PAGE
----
The Minnesota Senate Finance Committee will hold a hearing next week about potentially illegal contracts and spending practices across all state agencies.

Senate Republican leaders announced the hearing Wednesday after the Star Tribune reported that the Minnesota Department of Human Services (DHS) had violated state law more than 200 times over the past year in its handling of contracts and grants.

In most cases, DHS staff allowed vendors to proceed with state work without contracts being finalized or signed.

The violations involved $52 million worth of services, although DHS officials said they had not paid out any money before the agreements had been finalized.

The committee has requested that the Minnesota Department of Administration, which oversees contracting, for copies of all similar violations reported across all state agencies.

Under state law, employees are required to fill out a form detailing the violation and an explanation of why it happened and how similar problems will be prevented.

DHS officials have made several visits to Senate committees this year to answer for missteps, some of which have stretched back years.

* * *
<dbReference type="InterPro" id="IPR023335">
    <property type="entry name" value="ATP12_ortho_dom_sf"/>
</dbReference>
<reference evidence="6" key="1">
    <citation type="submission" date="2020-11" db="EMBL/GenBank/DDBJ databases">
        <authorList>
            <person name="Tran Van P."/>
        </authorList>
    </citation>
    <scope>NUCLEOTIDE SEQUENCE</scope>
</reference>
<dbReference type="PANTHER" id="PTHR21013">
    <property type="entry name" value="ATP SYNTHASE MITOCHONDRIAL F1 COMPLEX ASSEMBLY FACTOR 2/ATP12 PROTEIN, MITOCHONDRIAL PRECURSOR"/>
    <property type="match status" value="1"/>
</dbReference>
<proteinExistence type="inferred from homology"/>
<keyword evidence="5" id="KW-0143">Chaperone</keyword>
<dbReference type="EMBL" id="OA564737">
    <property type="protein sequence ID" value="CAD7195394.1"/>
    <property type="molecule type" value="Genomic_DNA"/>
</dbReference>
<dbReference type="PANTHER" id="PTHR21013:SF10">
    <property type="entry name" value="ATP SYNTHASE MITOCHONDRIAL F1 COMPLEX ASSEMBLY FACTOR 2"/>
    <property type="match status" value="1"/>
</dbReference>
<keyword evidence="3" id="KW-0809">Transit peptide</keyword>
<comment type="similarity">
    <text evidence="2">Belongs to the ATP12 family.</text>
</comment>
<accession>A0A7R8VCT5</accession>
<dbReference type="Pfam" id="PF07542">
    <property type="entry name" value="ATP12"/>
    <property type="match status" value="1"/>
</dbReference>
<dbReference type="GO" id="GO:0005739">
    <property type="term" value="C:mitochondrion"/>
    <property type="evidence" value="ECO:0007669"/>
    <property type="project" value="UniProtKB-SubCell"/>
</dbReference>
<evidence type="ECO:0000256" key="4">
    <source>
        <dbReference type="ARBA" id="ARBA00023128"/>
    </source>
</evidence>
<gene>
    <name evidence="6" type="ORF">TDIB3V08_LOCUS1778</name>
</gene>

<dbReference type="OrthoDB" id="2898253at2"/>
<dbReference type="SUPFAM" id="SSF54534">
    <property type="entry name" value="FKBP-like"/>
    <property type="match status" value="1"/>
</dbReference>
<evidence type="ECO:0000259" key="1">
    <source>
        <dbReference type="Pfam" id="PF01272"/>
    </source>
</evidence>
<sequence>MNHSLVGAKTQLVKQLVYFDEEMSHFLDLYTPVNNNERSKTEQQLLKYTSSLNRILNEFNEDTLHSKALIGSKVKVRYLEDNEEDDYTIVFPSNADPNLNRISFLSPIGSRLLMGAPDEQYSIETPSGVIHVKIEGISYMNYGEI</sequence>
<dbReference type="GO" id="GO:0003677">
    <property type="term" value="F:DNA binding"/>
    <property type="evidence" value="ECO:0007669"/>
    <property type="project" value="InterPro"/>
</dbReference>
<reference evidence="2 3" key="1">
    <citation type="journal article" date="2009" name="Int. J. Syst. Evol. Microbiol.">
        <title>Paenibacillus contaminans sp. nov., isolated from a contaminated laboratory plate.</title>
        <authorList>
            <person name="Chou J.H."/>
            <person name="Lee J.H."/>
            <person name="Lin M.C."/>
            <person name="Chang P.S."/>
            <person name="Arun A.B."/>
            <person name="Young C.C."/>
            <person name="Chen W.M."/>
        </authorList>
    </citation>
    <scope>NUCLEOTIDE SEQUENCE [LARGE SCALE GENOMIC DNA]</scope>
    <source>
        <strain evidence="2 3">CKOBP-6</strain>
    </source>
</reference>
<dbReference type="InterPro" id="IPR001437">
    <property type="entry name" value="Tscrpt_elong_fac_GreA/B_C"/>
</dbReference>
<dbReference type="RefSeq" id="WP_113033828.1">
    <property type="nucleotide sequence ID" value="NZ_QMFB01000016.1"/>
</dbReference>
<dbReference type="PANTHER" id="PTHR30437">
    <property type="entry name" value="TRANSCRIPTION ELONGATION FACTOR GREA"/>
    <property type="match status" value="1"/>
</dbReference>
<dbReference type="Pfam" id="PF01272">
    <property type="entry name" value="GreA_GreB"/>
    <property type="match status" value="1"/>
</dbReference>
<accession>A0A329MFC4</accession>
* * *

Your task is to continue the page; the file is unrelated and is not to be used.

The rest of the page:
“We’ve heard about the fraud in child care assistance, we’ve seen the waste in overpayments to the tribes, and now we have abuse by agency staff spending money without approval and filing a ‘get out of jail free’ form each time,” Sen. Julie Rosen, R-Vernon Center, chairwoman of the Senate Finance Committee.

Under the state contracting laws, violations would be “just cause” for dismissal if an employee “knowingly” broke the law. The statute provides for the governor to fire an employee if the agency fails to do so.

“It is the governor’s responsibility now,” Rosen said.

Speaking after a public event Wednesday, DFL Gov. Tim Walz said he encouraged the scrutiny by the finance committee.

He said that the violations at DHS were “unacceptable” and that he expects to make an announcement soon about having a third party evaluate the agency.

DHS officials said Tuesday that they review each reported violation and had not discovered any that involved fraud or collusion with outside organizations or individuals.